Recovery Manager supports two different types of backups: backup sets and image copies:
Backup sets consist of datafiles or archivelogs. A single backup set cannot contain a combination of archivelogs and datafiles. A backup set can contain a combination of datafile and control file backups. Recovery Manager allows you to move archived logs from disk to tape. Backup sets containing moved archived logs are called archivelog backup sets.
Backup sets consist of one or more individual backup files. The individual files contained in a backup set are called backup pieces. RMAN uses the backup sets as input for recovery operations. Backup sets can be written to disk or sequential output media (tape). The V$BACKUP_DEVICE contains a list of backup devices that are supported by your platform.
Backup sets can be full or incremental. A full backup is a backup of all of the blocks that make up a datafile or datafiles. RMAN allows you to take full backups of datafiles, datafile copies, tablespaces, archive logs, control files and databases.
Incremental backups copy blocks that have been changed since a previous backup. Incremental copes can be taken of datafiles, tablespaces and databases. RMAN also provides cumulative backups. Cumulative backups copy all blocks that have been changed since the most recent incremental backup.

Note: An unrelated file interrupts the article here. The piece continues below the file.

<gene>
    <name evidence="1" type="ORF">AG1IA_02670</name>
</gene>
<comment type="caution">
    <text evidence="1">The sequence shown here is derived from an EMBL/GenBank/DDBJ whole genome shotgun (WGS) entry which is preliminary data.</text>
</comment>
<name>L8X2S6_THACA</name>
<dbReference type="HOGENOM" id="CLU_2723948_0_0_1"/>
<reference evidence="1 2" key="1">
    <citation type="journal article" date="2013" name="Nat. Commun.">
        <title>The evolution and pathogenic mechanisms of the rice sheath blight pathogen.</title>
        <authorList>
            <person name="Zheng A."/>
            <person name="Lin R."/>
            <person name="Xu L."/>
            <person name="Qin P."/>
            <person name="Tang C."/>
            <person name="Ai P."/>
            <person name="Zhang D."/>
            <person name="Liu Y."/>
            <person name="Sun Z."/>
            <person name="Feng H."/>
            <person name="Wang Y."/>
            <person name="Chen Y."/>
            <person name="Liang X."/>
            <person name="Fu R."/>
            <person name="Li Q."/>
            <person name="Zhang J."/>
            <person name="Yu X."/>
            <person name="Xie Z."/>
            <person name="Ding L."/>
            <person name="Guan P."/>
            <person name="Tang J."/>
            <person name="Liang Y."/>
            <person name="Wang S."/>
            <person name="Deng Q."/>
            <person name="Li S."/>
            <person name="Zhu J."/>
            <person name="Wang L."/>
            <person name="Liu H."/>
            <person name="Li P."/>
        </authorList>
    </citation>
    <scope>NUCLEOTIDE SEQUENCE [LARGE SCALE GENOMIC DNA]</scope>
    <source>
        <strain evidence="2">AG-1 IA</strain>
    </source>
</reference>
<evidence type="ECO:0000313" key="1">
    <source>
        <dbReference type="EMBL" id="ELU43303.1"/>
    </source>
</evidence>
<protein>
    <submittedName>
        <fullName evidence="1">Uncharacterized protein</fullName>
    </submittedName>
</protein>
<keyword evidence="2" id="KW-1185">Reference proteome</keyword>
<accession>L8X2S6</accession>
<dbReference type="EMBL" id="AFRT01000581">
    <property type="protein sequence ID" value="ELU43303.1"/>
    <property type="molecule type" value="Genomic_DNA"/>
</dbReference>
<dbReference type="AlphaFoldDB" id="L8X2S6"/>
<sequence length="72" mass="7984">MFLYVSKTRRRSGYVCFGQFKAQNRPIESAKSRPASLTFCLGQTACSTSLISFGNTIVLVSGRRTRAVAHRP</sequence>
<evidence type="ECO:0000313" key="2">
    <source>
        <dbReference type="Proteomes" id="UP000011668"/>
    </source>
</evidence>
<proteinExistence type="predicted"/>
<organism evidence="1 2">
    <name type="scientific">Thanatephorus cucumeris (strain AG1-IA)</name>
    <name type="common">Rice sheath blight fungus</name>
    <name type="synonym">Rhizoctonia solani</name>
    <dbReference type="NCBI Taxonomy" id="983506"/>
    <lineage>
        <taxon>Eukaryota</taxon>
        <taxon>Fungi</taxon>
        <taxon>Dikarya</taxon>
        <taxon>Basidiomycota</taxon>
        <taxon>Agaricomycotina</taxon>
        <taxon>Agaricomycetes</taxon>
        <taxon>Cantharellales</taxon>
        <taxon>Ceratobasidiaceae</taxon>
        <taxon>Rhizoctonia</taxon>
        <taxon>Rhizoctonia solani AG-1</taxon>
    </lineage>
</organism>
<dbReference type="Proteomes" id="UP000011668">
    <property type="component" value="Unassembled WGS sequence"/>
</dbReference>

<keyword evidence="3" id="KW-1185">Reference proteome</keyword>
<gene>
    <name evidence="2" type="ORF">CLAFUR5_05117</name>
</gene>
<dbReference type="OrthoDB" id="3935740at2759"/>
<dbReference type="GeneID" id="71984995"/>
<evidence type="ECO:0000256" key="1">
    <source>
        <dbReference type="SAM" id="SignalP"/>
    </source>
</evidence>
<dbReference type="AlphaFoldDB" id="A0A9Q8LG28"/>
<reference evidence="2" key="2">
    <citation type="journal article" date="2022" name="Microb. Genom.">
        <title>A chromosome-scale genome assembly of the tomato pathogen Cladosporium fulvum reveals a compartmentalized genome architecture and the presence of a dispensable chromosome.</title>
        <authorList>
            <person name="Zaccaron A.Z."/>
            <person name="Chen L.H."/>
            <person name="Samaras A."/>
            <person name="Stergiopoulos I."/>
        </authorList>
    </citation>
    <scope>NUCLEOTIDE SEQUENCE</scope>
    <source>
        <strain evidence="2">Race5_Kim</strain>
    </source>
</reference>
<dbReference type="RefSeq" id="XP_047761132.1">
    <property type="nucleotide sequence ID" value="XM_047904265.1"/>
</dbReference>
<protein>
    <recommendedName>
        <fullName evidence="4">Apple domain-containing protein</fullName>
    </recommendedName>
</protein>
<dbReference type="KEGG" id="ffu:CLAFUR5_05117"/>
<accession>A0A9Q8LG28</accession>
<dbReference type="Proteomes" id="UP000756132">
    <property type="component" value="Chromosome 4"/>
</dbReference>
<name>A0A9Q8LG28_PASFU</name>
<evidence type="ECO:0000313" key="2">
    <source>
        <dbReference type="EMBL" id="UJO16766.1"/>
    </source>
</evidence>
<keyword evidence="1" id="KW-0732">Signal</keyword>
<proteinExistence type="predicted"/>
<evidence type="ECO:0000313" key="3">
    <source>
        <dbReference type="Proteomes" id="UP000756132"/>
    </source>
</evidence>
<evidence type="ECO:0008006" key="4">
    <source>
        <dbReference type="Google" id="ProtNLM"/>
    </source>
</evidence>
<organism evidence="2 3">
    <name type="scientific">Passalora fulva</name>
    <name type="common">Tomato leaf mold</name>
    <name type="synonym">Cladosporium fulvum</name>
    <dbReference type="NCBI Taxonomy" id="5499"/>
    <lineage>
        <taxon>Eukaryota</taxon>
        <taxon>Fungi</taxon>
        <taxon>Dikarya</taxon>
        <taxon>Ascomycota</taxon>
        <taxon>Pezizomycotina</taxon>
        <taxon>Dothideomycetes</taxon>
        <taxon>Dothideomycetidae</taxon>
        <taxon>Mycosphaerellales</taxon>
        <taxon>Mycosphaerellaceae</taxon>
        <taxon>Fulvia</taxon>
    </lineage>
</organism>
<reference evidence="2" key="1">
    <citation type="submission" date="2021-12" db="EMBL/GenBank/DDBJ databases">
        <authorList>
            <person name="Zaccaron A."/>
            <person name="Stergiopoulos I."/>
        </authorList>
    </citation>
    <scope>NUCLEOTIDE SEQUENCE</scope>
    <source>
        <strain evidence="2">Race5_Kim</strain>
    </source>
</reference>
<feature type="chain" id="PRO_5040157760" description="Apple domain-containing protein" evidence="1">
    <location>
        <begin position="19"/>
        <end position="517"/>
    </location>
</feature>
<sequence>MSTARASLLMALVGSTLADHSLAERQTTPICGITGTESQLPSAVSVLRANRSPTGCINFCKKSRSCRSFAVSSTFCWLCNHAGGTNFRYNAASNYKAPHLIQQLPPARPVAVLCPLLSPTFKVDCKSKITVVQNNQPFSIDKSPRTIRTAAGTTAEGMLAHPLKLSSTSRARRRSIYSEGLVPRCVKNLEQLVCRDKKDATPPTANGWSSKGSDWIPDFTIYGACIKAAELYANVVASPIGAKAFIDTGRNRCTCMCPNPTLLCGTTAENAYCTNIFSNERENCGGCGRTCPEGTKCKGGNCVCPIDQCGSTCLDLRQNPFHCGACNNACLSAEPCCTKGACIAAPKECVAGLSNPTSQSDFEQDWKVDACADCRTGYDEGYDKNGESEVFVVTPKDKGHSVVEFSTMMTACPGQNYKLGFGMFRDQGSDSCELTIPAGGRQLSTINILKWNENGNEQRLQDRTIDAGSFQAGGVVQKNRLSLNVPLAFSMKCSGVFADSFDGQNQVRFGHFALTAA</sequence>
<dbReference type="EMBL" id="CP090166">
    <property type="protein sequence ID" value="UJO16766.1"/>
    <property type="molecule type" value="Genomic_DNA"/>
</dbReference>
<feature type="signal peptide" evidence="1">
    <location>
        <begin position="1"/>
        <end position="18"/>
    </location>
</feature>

2- Image Copies
An image copy of a datafile, on the other hand, is much faster to restore because the physical structure of the datafile already exists. Oracle 10g now permits image copies to be created at the database, tablespace, or datafile level through the new RMAN directive BACKUP AS COPY. For example, here is a command script to create image copies for all datafiles in the entire database:
# Set the default channel configuration. Note the use of the
# %U directive to insure unique file names for the image copies
ALLOCATE CHANNEL dbkp1 DEVICE TYPE DISK FORMAT 'c:\oracle\rmanbkup\U%';
# Create an image copy of all datafiles in the database
BACKUP AS COPY DATABASE;
# Set the default channel configuration
ALLOCATE CHANNEL dbkp1 DEVICE TYPE DISK FORMAT 'c:\oracle\rmanbkup\ic_%d_%s_%t_%p';
# Back up specific datafiles and
retain them as an image copies
BACKUP AS COPY (DATAFILE 2, 6, 9 MAXSETSIZE 25M);
# Back up a specific tablespace and
retain it as an image copy
BACKUP AS COPY (TABLESPACE example MAXSETSIZE 15M);
# Back up the whole database
and retain it as an image copy
BACKUP AS COPY DATABASE;
Change Tracking for
10G's Change Tracking feature improves the performance of incremental backups by recording datafile block changes in a change tracking file. Without Change Tracking, RMAN incremental backups are required to scan every block in the datafile to identify the blocks that have changed since the last database backup.
Activating Change Tracking allows RMAN to read the change tracking file to identify the changed blocks. So, RMAN incremental backups should run much faster because they are no longer required to read each and every block in the datafile. Sounds logical to me!